Being Mentored by Fortune Most Powerful Women

Fortune Most Powerful Women Summit and the U.S. State Department, under the leadership of Secretary Hillary Clinton, run the Global Women’s Mentoring Partnership. This public private partnership places young women in mentoring programmes with Fortunes Most Powerful Women Leaders who share their time, talent and expertise in business with the next generation of international women leaders. Among this year’s mentors are: Ann S. Moore, Chairman and CEO at Time Inc. and Marissa Mayer, Vice President of Search Products and User Experience at Google Inc.

Having been honoured to be selected, I had three mentors; one of whom is Meredith Whitney, the CEO of Meredith Whitney Advisory Group LLC. Whitney is called the First Lady of Wall Street and an Oracle for calling the financial meltdown when others didn’t see it. She came into prominence in 2007 when she accurately predicted that Citigroup will be forced to cut its dividend to prop up its leaky balance sheet, forecasted the losses and write downs at Bank of America, Lehman Brothers and UBS, as well as the adverse impact of the bond insurers on the banks’ bottom lines. Her advisory firm focuses on research and insights in macroeconomic regulatory reform and company specific analysis of mortgage, housing and credit card industries.

A drive through Manhattans streets are research and analysis opportunities: the emptiness of restaurants, assessing the packages carried by the pedestrians and quizzing the driver about how he is experiencing the US economy, not to mention the multiple databases and information sources her company subscribes to that her driven team are immersed in seven days a week. Clients believe that Meredith’s multi data references and insights make them smarter and ahead of the curve to make the right and timeous decisions and therefore money. Attending meetings with her, where in most cases, she is the only female in the room, from Chairman to Partners, block off chunks of their day to have an information session with her.

Meredith Whitney released her latest report to clients whilst I was in New York in April May 2010 where she says that there are big problems for banks in the future. US banks will continue to haemorrhage from losses on nonperforming loans and U.S. home prices will fall again amid increasing supply and sluggish demand. She is unwavering in her belief that there is going to be a double dip in housing and that the banks are under reserved again. Whitney predicts that US largest banks are vulnerable to another dip in the consumer credit market even though Wall Street rebounded in the first quarter, consumers haven’t experienced enhancement in their finances. Meredith worries that job creation expected from the private sector in the next few months will be neutralised by accelerating job cuts at the state and local government levels who presently account for 15% of total US employment. She estimates that at least 1 million government jobs are at risk. Equally concerning, is the role of small business which employs 50% of the total US workers who continue to see credit contraction. Therefore small business lack confidence to hire. Jobs are critical to a meaningful US recovery.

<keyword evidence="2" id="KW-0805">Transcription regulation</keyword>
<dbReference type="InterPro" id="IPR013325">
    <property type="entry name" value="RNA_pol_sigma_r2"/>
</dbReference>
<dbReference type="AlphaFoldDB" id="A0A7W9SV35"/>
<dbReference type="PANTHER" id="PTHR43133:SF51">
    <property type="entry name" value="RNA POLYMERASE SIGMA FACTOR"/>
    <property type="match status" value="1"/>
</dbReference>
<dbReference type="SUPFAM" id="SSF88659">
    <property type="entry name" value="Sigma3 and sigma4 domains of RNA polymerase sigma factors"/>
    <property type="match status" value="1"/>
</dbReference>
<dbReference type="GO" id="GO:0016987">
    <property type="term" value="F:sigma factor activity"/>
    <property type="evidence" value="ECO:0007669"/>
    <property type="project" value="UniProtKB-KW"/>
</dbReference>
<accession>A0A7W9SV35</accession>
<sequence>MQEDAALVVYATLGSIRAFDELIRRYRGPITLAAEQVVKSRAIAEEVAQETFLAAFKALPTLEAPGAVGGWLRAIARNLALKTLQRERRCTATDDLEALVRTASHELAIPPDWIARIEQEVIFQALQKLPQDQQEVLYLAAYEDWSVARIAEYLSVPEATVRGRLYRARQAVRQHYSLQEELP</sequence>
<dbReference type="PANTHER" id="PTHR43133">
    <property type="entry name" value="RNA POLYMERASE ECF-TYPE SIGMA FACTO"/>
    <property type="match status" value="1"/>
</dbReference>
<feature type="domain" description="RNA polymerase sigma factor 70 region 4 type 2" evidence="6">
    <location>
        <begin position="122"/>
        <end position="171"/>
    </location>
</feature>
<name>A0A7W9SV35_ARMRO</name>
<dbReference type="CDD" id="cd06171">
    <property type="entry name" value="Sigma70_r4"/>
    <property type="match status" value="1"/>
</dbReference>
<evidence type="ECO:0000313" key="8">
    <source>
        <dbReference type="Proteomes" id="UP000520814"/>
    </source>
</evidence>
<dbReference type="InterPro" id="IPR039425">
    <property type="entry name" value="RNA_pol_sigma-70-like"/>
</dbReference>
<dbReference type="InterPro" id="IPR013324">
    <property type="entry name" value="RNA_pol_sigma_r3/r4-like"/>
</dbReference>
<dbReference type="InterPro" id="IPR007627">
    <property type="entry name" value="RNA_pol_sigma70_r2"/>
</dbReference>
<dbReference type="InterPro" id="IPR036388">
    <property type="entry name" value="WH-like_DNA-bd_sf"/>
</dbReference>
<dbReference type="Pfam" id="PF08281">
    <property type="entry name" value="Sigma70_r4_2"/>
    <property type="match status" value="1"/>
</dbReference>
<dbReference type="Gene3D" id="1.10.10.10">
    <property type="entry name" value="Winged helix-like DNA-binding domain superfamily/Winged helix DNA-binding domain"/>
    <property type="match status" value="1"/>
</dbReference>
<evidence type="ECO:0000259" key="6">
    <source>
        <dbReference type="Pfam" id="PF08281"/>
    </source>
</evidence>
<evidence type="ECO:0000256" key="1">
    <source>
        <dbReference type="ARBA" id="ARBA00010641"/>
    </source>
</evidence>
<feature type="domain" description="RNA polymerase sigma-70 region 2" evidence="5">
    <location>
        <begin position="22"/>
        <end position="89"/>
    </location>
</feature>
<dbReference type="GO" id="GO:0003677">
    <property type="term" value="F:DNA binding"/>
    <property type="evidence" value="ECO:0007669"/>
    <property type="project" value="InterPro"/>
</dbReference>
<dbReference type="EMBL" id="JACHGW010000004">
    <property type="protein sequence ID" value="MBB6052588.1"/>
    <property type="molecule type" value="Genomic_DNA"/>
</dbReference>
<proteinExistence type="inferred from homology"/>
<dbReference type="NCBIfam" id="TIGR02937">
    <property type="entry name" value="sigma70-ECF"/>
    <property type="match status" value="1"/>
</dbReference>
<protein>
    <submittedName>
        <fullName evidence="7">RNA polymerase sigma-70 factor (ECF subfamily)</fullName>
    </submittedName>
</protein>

Meredith says when Goldman Sachs and fraud are mentioned in the same sentence, this truly spells a different world. Whitney believes that the significance of the Congressional hearings, the Securities and Exchange Commission’s civil suit over the Abacus transaction and a criminal investigation which are casting pitiless attention on Goldman’s business practices are a sign of playground politics by picking on the most powerful, it assures that the rest of the pack will cower. Whitney says that the reputational risk issue is bound to inspire even greater attention to the management style of CEOs and employee empowerment and how companies mitigate risk of rogue individuals tainting whole institutions.

It seems that the worst of the financial crisis may be behind us, but the bad in our world economy is not over. As entrepreneurs, we should be asking what opportunities are coming our way and what contigencies should we have in place to survive anymore shocks that might grip our economies?

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